■ 邀請國外學者Dr. Jeffrey Draper進行演講
演講時間：2012.12.12 下午 15:30-16:30
Title of Talk：
Enabling Techniques for Extreme-Scale Computing
Dr. Jeffrey Draper
USC Information Sciences Institute
Abstract of Talk：
Extreme-scale computing to date has progressed from giga to tera to peta over the last 25 years due largely in advances simply stemming from riding the Moore’s Law curve. However, several studies have shown that analogous to the power wall that caused processor design to shift to multi-core, there are many barriers that will prevent achieving exascale class systems if we simply rely on technology trends. The most significant challenges include energy efficiency, resilience, and managing massive amounts of concurrency. Dr. Draper’s MARINA research group at USC has been investigating several techniques for making advances in energy-efficient extreme-scale memory-oriented computing using an underlying 3DIC technology with transactional memory architectural concepts. This talk will present the latest results from the ongoing research conducted in these areas.
Brief Biography of Speaker：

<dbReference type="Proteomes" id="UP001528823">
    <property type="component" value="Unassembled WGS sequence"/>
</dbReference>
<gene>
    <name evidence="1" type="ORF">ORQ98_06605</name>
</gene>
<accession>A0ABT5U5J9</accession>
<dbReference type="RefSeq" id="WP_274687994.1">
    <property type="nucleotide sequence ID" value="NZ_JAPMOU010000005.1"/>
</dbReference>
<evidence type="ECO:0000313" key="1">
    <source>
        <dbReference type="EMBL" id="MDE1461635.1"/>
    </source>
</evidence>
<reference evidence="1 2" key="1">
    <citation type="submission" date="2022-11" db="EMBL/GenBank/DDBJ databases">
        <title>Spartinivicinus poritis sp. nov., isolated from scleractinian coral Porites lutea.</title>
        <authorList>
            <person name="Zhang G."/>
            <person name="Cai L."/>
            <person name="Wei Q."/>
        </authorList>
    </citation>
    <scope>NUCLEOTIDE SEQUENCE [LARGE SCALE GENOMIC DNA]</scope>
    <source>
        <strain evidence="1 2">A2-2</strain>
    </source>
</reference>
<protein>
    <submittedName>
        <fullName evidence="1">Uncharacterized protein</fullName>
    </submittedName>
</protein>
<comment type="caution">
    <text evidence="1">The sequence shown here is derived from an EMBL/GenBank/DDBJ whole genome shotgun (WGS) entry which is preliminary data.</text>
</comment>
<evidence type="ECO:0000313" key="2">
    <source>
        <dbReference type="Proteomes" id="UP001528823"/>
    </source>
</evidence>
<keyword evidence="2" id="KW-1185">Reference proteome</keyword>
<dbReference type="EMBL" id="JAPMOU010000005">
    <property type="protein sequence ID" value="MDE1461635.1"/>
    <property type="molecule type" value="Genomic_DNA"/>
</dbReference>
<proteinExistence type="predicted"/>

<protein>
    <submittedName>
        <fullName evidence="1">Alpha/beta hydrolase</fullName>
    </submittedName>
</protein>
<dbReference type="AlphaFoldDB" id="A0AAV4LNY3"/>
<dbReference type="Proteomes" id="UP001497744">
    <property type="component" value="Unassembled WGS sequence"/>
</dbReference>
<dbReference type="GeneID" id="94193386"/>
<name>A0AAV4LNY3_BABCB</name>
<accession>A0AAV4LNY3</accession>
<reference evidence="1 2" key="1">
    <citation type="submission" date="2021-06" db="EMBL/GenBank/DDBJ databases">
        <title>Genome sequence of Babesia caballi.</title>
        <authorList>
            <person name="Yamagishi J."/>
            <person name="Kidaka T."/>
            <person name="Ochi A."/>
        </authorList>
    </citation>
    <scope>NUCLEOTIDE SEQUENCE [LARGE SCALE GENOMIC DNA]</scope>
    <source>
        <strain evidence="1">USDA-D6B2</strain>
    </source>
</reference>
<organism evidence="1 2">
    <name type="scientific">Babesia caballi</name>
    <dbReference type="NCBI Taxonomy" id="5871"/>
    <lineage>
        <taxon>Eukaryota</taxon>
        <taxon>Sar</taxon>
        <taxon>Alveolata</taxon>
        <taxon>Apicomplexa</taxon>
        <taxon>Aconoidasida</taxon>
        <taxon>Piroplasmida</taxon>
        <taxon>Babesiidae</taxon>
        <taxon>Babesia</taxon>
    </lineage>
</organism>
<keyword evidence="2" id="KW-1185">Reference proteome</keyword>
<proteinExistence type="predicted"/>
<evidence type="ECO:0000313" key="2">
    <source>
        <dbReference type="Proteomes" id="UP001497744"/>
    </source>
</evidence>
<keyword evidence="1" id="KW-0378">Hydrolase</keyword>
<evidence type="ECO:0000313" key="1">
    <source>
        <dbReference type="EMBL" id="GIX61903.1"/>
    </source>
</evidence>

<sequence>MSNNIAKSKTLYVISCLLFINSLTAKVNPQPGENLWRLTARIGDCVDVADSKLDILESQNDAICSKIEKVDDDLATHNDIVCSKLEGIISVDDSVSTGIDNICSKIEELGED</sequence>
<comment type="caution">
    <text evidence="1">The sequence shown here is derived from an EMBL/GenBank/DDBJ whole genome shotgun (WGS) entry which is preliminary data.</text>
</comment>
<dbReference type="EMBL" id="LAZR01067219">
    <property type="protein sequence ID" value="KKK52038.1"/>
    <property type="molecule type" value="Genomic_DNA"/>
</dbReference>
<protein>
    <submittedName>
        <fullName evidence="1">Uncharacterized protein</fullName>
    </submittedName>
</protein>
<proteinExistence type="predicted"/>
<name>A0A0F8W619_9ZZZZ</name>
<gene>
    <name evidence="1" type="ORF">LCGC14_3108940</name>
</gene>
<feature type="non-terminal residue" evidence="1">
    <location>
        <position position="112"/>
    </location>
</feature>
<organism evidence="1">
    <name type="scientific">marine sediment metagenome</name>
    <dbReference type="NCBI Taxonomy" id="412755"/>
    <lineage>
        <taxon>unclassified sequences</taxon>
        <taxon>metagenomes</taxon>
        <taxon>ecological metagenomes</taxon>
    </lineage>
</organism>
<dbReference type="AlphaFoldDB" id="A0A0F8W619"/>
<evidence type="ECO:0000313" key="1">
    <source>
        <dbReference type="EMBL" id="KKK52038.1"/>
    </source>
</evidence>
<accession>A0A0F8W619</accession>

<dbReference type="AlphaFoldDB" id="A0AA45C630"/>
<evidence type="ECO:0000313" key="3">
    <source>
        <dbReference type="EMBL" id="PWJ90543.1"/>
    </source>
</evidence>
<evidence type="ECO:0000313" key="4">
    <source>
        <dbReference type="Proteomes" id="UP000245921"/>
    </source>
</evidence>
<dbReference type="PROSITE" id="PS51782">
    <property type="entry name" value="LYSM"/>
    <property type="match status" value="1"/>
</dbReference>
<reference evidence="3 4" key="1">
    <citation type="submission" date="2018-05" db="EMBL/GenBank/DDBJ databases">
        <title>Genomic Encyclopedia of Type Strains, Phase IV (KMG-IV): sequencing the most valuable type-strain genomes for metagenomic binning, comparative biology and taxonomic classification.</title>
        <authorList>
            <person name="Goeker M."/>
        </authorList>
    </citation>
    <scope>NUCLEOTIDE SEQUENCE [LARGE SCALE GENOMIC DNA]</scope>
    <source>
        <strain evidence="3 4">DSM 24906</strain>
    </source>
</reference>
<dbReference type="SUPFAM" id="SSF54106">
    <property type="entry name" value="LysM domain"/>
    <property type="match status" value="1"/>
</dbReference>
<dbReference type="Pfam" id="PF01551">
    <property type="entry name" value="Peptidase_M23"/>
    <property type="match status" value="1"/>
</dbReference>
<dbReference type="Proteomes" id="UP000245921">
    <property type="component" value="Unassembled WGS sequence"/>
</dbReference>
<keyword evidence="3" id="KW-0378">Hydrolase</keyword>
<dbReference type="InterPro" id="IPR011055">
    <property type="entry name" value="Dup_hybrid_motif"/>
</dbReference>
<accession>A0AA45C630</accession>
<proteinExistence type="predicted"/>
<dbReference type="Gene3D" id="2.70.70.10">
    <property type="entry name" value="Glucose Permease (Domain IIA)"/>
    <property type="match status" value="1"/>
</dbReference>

Dr. Jeffrey Draper holds a joint appointment as a Research Associate Professor in the Ming Hsieh Department of Electrical Engineering and Project Leader at Information Sciences Institute in the Viterbi School of Engineering at the University of Southern California. Dr. Draper has led the micro-architecture and/or VLSI effort on several large projects in the past 15 years, including many DARPA-sponsored programs such as Integrity and Reliability in Integrated Circuits, Ubiquitous High-Performance Computing, Trust in Integrated Circuits, Radiation Hardening by Design, Polymorphous Computing Architectures, and Data-Intensive Systems. In the past few years, his research group has fabricated several chips in IBM 32nm, 65nm, and 90nm technology, including SOC and quadcore processors and two radiation-tolerant SRAM chips. Additionally, his group contributed to the architecture and VLSI implementation of the MONARCH chip in IBM 90nm technology, a 100M-gate chip containing 6 RISC processors with multimedia extension units, 12 MB of embedded DRAM, a streaming computing fabric, two external DDR DRAM memory ports, two Rapid I/O ports, and sixteen high-speed serial ports. Prior to this work, Dr. Draper's group completed the design and implementation of two generations of processing-in-memory (PIM) chips for the Data-Intensive Architecture (DIVA) project. Dr. Draper graduated summa cum laude with a BS in Electrical Engineering from Texas A & M University and an MSE and PhD in Computer Engineering from the University of Texas at Austin. His research interests are energy-efficient memory-oriented architectures including transactional memory, resilience, 3DIC, and networks on chip. He has authored or co-authored over 100 papers on many aspects of computer architecture and VLSI. Dr. Draper is an IEEE Senior Member.